What if you could make the world a better place through your business?

The truth is that you’re not alone. A recent study by the Society for Human Resource Management has found that millennials in particular harbor a desire to “use their skills for good.” The study claims that 94 percent are interested in using their skills to benefit a cause, as opposed to working for the sake of making money.

This points to a greater uptick in social entrepreneurialism, which has seen great deals of success in the last few years. These businesses aren’t to be confused with non-profit or volunteer organizations — these are full-blown for-profit businesses that also aim to address global issues.

Forbes recently ran an article by MeiMei Fox detailing why social entrepreneurialism is the new business model, and a lot of great points are made.

Purpose: Social entrepreneurs live and work with purpose. It’s not just about what business you do or what product you sell, it’s about why you do that business and sell that product. Not only do social entrepreneurs tend to have a grasp on their purpose, but they can help others discover and fulfill their own purpose as well.

Demand: Today’s consumers want social entrepreneurship. They might not call it that, but more people are interested in products and services that align with their values than not. You see today that even investors are interested in backing more issues that concern human interest, such as student housing, which is currently piquing institutional interest.

Motivation and Lasting Happiness: When you’re doing something that fills you with purpose, that helps others find their purpose, and that the world genuinely wants and needs, it’s much easier to stay motivated and happy in your job. Varun Chandra, creator of Corporate360 mentioned this in the article with Forbes: “My biggest happiness so far in life is being able to go back to the village where I was born and ‘adopt’ it.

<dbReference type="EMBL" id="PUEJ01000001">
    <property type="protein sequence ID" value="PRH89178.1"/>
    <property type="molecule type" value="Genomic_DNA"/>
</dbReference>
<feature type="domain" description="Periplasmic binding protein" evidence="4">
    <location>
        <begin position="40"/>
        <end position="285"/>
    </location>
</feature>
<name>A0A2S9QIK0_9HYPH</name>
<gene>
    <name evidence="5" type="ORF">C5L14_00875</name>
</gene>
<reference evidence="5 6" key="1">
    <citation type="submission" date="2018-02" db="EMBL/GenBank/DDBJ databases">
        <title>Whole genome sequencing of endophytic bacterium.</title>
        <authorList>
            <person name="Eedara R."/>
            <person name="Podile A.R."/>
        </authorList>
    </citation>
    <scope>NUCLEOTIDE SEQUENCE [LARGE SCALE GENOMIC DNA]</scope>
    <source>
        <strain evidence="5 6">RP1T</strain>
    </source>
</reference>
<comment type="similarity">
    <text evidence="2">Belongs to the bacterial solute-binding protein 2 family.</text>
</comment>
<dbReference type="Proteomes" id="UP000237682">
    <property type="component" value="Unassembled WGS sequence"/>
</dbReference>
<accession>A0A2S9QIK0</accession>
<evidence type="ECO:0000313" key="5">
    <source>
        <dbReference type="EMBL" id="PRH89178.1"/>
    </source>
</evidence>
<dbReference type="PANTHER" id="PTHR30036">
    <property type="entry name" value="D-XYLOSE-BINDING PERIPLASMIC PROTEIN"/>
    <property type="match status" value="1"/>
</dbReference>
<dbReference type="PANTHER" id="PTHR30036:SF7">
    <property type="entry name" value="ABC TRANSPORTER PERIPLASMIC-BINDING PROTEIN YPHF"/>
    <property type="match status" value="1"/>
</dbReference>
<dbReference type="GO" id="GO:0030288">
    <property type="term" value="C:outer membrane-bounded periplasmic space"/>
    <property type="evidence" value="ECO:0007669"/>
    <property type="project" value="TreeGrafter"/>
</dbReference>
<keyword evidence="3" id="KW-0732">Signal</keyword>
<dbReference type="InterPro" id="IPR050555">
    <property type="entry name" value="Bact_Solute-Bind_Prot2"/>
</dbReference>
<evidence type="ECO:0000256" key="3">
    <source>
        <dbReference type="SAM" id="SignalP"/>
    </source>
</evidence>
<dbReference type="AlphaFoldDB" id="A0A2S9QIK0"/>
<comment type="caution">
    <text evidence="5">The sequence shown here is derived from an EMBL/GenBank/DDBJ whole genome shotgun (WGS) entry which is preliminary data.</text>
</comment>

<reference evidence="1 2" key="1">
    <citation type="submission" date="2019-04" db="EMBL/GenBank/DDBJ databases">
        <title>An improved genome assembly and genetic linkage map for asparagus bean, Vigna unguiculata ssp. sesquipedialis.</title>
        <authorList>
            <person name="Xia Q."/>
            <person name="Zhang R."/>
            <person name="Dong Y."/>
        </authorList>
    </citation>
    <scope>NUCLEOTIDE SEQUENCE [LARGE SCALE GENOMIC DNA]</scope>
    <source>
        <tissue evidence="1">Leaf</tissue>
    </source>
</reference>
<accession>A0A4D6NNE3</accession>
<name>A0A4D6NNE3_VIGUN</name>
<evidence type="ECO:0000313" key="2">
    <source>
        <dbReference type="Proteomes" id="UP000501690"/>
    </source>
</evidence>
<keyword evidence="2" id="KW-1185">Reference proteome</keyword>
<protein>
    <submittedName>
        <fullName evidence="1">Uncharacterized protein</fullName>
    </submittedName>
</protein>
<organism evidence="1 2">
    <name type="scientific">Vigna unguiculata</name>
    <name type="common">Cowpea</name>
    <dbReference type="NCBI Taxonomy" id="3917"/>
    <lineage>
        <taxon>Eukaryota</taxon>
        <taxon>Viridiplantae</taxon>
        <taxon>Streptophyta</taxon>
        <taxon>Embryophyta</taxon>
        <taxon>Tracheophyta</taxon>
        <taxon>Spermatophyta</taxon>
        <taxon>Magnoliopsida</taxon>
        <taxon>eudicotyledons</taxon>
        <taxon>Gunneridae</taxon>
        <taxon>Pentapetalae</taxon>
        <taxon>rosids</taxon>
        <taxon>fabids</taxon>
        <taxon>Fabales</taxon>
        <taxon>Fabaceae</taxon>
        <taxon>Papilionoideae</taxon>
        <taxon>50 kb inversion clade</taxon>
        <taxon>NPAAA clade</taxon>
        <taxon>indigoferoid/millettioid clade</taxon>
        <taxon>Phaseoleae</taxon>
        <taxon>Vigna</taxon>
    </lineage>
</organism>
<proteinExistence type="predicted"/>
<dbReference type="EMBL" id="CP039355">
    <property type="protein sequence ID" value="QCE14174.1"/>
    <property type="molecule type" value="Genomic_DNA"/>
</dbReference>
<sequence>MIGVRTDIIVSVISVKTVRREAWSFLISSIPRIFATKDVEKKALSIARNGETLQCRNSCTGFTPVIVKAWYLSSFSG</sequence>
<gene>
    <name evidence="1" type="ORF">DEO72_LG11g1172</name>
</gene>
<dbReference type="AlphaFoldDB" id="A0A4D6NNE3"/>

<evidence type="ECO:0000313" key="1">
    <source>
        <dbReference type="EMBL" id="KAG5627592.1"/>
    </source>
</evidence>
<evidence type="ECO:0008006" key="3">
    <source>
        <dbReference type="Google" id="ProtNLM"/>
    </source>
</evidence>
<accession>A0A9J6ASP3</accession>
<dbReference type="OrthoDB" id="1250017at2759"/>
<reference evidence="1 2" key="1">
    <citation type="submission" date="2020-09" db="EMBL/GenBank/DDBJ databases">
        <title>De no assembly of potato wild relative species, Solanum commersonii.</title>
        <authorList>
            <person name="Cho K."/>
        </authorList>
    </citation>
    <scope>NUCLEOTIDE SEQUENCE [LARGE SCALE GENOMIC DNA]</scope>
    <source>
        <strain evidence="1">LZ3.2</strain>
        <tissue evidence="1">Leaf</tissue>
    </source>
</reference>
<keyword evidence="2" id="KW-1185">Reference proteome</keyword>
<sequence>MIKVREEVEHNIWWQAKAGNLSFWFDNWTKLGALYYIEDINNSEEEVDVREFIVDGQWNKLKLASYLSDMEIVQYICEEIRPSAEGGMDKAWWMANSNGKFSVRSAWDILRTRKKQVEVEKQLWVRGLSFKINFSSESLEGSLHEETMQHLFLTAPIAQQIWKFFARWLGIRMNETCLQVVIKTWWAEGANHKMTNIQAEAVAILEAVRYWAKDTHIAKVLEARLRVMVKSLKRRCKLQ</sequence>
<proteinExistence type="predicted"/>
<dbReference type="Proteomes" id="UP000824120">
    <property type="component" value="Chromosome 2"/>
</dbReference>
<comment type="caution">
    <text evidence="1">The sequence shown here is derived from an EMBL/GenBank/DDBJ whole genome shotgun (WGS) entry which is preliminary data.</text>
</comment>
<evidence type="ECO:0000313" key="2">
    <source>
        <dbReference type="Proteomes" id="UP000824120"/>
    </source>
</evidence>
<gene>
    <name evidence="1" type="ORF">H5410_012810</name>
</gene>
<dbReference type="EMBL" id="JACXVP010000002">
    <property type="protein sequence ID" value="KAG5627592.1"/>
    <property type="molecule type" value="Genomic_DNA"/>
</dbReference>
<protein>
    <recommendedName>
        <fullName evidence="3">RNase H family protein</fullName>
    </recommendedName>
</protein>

When I first made money, I traveled to 32 different countries and bought everything that I had ever wanted, but I realized that I still wasn’t happy. I found real, lasting happiness through my social impact work. At the same time, it makes me feel more responsible for working hard to build the business so that I can contribute even more. It’s a win-win situation, and I enjoy it to the fullest.”

If you’re looking to get into social entrepreneurship, you’ll have to understand that giving back to the world in a substantial and truly unique way requires more than simply donating money to a noble cause. If you’re looking to stand out and become both a savvy business person and a champion of social issues, you’ll have to develop a certain set of skills. Ohio University’s online program lists seven that are essential for social entrepreneurs to acquire:

1. Recognizing Unjust Social Issues. It might seem obvious, but social entrepreneurs begin by recognizing a problem. A good example would be Muhammad Yunus, who saw the problems the impoverished people of Bangladesh were having when it came to securing any amount of credit at all. Instead of being able to secure loans through a banking system, they were instead forced to accept loans with extremely unfair rates from local, predatory money sharks.